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Where were you when...
Kennedy was shot
The last Americans left Vietnam
The Challenger exploded
The Berlin Wall came down
The World Trade Centers were attacked
America shut down for the pandemic of 2020
All of these are events we will remember forever because they mark the downfall of some system we all rely on: political leaders, military power, technology, unifying ideology, intelligence, healthcare and policy-making.
But what if the system that runs the whole world collapsed all at once?
What would the headlines be?
What kind of public angst would that create?
What we will see today is that they kingdoms of man are doomed, but we don’t have to go down with them.
In fact, by refusing to live by the system, we will have greater prosperity and peace.
Isaiah 47-48 is the prophecy of the downfall of Babylon and the implications for the people of God.
The language of 47:1-3 is the same language the LORD was using toward Jerusalem and Judah in the opening chapters of Isaiah.
When Yahweh is done disciplining His children, He will bring justice to the nations that oppressed them.
Babylon was His chosen instrument of discipline, but they added to His plan by unnecessary oppression.
Yahweh speaks directly to the Babylonians.
Isaiah 47:6 (ESV)
I was angry with my people; I profaned my heritage; I gave them into your hand;
you showed them no mercy; on the aged you made your yoke exceedingly heavy.
To give us some context, in the Bible, Babylon is a real city and empire, but is also a type for a worldwide system.
It is an integrated governmental (47:1, 5), financial (47:15), educational (47:13), and religious system (47:9, 11) for people in exile from God.
In the Garden of Eden, the first man and woman sinned against God and their punishment was death, which as the story unfolds, is essentially an exile from the Garden, away from the Tree of Life, which is a type for God’s words to humans.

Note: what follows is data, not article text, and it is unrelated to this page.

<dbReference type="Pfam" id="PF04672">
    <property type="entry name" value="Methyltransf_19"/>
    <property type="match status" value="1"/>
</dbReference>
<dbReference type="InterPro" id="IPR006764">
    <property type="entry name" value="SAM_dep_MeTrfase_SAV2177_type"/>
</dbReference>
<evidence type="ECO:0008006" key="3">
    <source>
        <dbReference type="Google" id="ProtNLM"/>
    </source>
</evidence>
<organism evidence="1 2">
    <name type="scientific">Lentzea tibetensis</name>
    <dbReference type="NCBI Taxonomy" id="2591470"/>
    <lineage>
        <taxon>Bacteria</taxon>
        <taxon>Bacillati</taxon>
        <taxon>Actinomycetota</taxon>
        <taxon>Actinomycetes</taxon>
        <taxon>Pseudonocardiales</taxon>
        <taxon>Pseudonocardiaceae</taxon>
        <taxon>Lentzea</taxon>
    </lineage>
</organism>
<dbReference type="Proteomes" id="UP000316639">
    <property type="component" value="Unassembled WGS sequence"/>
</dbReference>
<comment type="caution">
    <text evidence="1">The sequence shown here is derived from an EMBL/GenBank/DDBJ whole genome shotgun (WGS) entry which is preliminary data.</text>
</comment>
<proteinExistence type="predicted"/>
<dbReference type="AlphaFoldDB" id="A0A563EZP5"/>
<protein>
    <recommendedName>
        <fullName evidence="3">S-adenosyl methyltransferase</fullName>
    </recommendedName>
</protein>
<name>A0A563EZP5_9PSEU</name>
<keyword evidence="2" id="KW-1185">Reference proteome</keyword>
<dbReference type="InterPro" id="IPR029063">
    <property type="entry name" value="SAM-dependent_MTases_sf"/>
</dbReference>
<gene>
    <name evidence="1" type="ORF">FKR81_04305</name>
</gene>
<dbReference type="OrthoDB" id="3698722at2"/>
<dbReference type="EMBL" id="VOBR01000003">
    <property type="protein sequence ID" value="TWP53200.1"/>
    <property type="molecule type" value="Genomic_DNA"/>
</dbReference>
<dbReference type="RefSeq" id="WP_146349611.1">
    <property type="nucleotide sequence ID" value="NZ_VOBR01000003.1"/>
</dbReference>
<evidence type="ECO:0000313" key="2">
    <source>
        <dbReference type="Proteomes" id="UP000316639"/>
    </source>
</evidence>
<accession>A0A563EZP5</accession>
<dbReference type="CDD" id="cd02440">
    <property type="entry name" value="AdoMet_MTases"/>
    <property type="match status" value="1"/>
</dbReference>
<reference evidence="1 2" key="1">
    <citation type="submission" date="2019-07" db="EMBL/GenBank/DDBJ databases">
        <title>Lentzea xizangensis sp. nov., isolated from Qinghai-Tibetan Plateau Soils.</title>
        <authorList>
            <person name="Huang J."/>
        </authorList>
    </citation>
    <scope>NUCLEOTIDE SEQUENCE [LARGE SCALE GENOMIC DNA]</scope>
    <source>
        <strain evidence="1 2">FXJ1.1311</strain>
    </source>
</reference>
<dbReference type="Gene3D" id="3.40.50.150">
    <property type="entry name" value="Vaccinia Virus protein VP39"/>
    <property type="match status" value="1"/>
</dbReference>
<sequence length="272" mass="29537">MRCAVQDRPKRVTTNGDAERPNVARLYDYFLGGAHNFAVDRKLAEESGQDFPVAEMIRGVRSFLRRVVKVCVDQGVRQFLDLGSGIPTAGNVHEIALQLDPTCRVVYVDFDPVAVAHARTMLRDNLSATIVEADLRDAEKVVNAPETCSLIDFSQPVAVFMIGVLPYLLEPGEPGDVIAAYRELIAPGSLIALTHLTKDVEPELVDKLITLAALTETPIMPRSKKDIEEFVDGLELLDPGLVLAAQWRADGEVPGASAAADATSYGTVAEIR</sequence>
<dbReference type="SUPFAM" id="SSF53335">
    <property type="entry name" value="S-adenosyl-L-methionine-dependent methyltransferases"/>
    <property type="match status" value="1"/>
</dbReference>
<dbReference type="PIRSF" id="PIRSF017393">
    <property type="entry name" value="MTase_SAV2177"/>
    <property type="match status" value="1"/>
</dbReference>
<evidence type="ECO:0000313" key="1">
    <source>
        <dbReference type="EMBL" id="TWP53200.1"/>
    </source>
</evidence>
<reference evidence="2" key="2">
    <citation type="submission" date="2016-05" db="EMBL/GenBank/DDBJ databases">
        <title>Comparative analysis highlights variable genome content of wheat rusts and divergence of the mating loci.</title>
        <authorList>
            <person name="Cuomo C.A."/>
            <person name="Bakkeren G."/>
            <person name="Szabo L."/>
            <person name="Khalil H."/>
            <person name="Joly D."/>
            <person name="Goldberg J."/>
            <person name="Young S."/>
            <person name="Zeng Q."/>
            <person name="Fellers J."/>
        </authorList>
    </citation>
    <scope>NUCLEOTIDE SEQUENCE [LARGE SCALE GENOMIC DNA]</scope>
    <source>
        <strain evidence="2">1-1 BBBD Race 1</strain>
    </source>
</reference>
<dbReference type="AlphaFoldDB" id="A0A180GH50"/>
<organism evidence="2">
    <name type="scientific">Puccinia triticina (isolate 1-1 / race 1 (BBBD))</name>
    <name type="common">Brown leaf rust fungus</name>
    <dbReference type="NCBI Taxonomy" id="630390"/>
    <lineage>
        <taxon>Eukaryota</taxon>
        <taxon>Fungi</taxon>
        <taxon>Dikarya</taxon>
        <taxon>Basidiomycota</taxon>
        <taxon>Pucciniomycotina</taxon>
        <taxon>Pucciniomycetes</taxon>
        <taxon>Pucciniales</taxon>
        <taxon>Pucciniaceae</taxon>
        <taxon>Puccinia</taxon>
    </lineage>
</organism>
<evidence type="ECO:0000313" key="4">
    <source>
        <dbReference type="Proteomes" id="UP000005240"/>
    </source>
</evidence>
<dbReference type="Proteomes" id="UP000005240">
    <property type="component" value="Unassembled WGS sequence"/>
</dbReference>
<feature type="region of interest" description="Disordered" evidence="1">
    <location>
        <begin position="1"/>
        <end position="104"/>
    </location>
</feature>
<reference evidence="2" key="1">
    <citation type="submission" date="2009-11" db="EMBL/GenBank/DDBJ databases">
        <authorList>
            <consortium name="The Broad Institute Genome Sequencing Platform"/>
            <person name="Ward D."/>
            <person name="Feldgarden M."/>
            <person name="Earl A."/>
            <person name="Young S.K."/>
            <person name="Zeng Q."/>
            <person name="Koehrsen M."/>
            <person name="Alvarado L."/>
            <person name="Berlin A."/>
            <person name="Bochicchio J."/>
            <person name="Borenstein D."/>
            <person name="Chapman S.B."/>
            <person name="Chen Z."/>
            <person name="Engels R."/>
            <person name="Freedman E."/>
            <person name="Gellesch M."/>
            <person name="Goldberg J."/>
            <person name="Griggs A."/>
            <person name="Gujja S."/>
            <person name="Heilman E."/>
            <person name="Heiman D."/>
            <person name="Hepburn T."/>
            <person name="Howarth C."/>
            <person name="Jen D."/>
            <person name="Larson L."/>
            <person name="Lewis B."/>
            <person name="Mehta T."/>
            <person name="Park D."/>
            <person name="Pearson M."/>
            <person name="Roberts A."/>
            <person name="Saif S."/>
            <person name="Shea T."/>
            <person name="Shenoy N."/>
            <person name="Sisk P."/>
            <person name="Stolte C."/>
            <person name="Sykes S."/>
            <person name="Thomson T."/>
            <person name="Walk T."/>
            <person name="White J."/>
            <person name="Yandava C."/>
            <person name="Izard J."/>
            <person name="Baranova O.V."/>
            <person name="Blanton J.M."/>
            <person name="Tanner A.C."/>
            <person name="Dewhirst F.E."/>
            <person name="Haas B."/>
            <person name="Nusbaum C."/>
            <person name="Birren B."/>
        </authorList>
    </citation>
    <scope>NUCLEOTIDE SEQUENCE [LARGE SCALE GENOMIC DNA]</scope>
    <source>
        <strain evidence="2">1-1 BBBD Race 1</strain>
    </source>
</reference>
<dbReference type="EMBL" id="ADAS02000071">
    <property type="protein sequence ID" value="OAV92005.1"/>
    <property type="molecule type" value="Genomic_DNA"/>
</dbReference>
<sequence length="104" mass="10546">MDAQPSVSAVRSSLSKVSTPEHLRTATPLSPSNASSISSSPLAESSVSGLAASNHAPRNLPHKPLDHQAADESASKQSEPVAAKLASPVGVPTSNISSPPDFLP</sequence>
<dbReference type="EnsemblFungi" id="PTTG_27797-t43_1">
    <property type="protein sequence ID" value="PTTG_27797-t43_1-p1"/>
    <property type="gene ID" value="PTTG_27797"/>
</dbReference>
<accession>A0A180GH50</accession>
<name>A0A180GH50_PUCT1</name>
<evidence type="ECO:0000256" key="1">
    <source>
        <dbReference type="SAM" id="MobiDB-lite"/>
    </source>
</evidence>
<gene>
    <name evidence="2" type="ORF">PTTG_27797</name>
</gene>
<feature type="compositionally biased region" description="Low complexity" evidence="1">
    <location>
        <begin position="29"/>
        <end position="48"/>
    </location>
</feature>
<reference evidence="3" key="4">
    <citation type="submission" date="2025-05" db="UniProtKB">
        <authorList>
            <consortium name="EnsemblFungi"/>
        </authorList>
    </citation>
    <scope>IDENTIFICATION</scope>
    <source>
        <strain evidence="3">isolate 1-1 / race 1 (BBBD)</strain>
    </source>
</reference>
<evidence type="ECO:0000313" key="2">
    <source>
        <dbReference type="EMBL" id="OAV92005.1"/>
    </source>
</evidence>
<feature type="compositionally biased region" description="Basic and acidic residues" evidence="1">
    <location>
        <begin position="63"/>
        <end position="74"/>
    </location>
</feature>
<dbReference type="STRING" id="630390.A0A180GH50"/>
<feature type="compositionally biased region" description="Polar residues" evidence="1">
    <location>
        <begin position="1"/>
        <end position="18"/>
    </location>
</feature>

The exiled humans go east of Eden, and the city their descendants build is Babylon.
It was the city built as a monument to the achievements of man (Genesis 11).
In fact, here in Isaiah 47, Yahweh quotes the general attitude of the Babylon system,
Isaiah 47:8 (ESV)
Now therefore hear this, you lover of pleasures, who sit securely, who say in your heart,
“I am, and there is no one besides me; I shall not sit as a widow or know the loss of children”:
That phrase, “I am, and there is no one besides me,” sounds an awful lot like what Yahweh says about Himself.
Babylon is man’s replacement of Yahweh as the omnipotent ruler of the world.
If the city of God, typified by Jerusalem, is the city built on justice and righteousness, and trusting in the faithfulness and steadfast love of God, then Babylon, the city of man is built on the inverse of all those things.
It is built on injustice and unrighteousness, and promises prosperity and peace based on the achievements of man: technology, education, economic growth, etc.
And many people get rich from this system of unjust unrighteousness, which keeps it running.
So, when Yahweh tells His redeemed people that the punishment for their sins against Him would be exile in Babylon, this is a severe warning.
Babylon is unjust, immoral, and oppressive.
The people of God do not fit into the Babylon system.
But Babylon doesn’t care.
Isaiah 47:10 (ESV)
You felt secure in your wickedness; you said, “No one sees me”; your wisdom and your knowledge led you astray, and you said in your heart, “I am, and there is no one besides me.”
Babylon doesn’t need God.
Babylon has replaced God.
We need to reconcile with this fact.
The Babylon narrative is that the God of the Bible is a fiction used by Jews and Christians to control other people.